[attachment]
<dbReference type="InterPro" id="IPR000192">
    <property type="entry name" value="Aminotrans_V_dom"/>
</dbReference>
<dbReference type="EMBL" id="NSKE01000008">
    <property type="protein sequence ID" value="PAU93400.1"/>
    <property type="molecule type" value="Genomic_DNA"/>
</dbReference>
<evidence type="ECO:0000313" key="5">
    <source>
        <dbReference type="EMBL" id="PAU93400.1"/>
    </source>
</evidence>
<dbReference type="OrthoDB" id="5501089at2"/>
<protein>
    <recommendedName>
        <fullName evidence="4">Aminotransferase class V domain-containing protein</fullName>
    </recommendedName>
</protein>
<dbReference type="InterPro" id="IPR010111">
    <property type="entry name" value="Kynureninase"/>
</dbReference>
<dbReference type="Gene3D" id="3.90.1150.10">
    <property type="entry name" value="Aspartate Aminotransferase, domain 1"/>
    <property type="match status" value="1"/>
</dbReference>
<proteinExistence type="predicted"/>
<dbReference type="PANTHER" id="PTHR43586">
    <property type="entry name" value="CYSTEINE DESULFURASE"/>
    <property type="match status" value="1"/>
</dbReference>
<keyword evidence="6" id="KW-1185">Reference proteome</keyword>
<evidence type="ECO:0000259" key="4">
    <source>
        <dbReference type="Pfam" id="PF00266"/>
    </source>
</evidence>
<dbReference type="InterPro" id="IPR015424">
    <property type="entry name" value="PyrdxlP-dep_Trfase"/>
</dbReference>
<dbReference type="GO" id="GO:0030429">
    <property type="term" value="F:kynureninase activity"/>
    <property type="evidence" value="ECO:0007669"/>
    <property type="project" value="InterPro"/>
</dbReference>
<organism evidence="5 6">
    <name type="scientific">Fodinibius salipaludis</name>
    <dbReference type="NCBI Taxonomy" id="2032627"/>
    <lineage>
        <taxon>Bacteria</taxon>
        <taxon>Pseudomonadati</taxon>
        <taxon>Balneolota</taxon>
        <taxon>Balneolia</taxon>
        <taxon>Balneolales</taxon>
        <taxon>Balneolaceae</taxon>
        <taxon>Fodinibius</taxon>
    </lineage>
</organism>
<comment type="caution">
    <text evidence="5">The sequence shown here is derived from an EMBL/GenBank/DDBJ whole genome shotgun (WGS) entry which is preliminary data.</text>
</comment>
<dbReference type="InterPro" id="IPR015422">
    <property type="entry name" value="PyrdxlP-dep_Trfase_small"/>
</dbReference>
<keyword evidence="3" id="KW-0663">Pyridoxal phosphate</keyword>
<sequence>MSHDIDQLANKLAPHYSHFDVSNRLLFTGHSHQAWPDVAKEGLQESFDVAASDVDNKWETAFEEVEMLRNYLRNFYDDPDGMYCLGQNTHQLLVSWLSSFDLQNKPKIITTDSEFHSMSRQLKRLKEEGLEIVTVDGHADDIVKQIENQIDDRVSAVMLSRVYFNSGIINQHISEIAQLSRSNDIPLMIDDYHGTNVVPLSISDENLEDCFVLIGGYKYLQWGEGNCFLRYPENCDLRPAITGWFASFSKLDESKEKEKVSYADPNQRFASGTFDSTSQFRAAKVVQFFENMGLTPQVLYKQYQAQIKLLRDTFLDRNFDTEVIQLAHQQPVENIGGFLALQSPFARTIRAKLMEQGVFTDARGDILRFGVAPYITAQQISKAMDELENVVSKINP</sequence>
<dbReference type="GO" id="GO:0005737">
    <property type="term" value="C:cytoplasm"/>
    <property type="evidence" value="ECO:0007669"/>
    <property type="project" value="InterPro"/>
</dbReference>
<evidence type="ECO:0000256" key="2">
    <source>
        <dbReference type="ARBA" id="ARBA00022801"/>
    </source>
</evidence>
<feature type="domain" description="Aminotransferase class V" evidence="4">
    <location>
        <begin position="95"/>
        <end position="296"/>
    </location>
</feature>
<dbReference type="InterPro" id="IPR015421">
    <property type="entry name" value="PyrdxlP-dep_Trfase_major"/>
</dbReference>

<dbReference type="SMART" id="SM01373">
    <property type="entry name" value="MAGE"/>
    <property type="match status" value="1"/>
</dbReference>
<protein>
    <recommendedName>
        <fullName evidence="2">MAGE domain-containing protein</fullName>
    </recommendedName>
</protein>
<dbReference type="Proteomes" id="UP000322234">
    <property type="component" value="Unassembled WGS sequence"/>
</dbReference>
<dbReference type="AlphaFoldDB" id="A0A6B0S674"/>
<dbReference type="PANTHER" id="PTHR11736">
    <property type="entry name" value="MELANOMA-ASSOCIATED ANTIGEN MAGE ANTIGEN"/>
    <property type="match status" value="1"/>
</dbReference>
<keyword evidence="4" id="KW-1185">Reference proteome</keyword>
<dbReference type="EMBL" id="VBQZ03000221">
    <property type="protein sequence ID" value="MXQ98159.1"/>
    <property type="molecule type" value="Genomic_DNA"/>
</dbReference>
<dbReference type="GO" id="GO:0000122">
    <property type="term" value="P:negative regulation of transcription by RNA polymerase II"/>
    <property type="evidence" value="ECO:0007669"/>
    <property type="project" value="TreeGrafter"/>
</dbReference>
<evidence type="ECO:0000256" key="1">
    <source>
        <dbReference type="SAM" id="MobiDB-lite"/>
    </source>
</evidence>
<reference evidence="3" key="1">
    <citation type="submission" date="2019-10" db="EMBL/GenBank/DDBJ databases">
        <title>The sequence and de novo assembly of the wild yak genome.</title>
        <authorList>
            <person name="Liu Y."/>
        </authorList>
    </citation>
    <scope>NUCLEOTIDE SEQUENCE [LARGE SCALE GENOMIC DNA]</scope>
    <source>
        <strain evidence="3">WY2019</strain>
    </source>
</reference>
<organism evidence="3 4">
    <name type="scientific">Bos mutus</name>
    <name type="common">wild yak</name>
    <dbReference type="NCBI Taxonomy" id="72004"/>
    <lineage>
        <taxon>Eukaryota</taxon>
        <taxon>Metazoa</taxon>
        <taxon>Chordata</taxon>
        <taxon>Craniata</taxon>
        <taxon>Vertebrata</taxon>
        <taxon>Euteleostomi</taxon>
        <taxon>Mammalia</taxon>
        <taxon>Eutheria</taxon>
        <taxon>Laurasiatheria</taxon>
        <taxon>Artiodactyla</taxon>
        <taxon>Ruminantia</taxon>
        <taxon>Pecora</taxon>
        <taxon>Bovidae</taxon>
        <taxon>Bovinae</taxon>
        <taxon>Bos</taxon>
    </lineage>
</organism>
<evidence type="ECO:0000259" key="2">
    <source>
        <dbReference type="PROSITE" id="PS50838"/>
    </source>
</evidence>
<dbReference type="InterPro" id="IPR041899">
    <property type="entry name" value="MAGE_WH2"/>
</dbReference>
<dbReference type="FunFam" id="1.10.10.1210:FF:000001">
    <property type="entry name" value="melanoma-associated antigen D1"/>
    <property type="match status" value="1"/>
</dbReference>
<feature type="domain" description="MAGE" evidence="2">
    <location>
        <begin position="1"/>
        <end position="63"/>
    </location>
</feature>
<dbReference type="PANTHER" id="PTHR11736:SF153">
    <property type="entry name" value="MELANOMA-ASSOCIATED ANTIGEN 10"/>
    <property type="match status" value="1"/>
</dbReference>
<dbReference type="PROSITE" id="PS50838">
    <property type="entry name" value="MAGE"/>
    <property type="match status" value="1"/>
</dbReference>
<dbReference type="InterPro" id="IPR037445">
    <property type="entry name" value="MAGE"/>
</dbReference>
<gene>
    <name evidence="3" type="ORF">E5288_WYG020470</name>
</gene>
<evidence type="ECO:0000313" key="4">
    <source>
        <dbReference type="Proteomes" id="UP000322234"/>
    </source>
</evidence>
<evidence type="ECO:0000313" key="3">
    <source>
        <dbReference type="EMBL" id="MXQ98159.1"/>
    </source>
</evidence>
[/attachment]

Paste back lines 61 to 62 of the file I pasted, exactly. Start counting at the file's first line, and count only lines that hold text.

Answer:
<dbReference type="InterPro" id="IPR015422">
    <property type="entry name" value="PyrdxlP-dep_Trfase_small"/>